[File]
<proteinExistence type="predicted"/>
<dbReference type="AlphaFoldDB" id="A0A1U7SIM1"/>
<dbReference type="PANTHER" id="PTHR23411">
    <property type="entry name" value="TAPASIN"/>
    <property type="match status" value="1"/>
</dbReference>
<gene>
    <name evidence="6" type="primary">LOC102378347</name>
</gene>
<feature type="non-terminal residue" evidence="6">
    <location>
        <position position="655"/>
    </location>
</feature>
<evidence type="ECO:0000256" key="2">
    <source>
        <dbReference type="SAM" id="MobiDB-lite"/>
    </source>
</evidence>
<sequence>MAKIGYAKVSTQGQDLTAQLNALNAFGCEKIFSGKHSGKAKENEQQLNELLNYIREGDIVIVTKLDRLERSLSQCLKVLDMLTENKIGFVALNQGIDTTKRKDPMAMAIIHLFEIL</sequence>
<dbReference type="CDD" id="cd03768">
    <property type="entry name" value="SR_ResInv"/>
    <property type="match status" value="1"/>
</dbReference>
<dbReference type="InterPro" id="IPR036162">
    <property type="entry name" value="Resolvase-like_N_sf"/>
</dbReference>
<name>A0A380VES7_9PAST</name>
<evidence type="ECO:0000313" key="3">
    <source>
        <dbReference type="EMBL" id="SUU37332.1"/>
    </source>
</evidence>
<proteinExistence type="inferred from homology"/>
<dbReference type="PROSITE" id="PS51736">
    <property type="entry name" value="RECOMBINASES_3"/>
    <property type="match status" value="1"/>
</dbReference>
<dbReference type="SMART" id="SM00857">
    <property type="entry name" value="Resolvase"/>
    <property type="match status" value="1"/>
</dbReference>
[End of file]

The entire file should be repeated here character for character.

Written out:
<proteinExistence type="predicted"/>
<dbReference type="AlphaFoldDB" id="A0A1U7SIM1"/>
<dbReference type="PANTHER" id="PTHR23411">
    <property type="entry name" value="TAPASIN"/>
    <property type="match status" value="1"/>
</dbReference>
<gene>
    <name evidence="6" type="primary">LOC102378347</name>
</gene>
<feature type="non-terminal residue" evidence="6">
    <location>
        <position position="655"/>
    </location>
</feature>
<evidence type="ECO:0000256" key="2">
    <source>
        <dbReference type="SAM" id="MobiDB-lite"/>
    </source>
</evidence>
<sequence>MAKIGYAKVSTQGQDLTAQLNALNAFGCEKIFSGKHSGKAKENEQQLNELLNYIREGDIVIVTKLDRLERSLSQCLKVLDMLTENKIGFVALNQGIDTTKRKDPMAMAIIHLFEIL</sequence>
<dbReference type="CDD" id="cd03768">
    <property type="entry name" value="SR_ResInv"/>
    <property type="match status" value="1"/>
</dbReference>
<dbReference type="InterPro" id="IPR036162">
    <property type="entry name" value="Resolvase-like_N_sf"/>
</dbReference>
<name>A0A380VES7_9PAST</name>
<evidence type="ECO:0000313" key="3">
    <source>
        <dbReference type="EMBL" id="SUU37332.1"/>
    </source>
</evidence>
<proteinExistence type="inferred from homology"/>
<dbReference type="PROSITE" id="PS51736">
    <property type="entry name" value="RECOMBINASES_3"/>
    <property type="match status" value="1"/>
</dbReference>
<dbReference type="SMART" id="SM00857">
    <property type="entry name" value="Resolvase"/>
    <property type="match status" value="1"/>
</dbReference>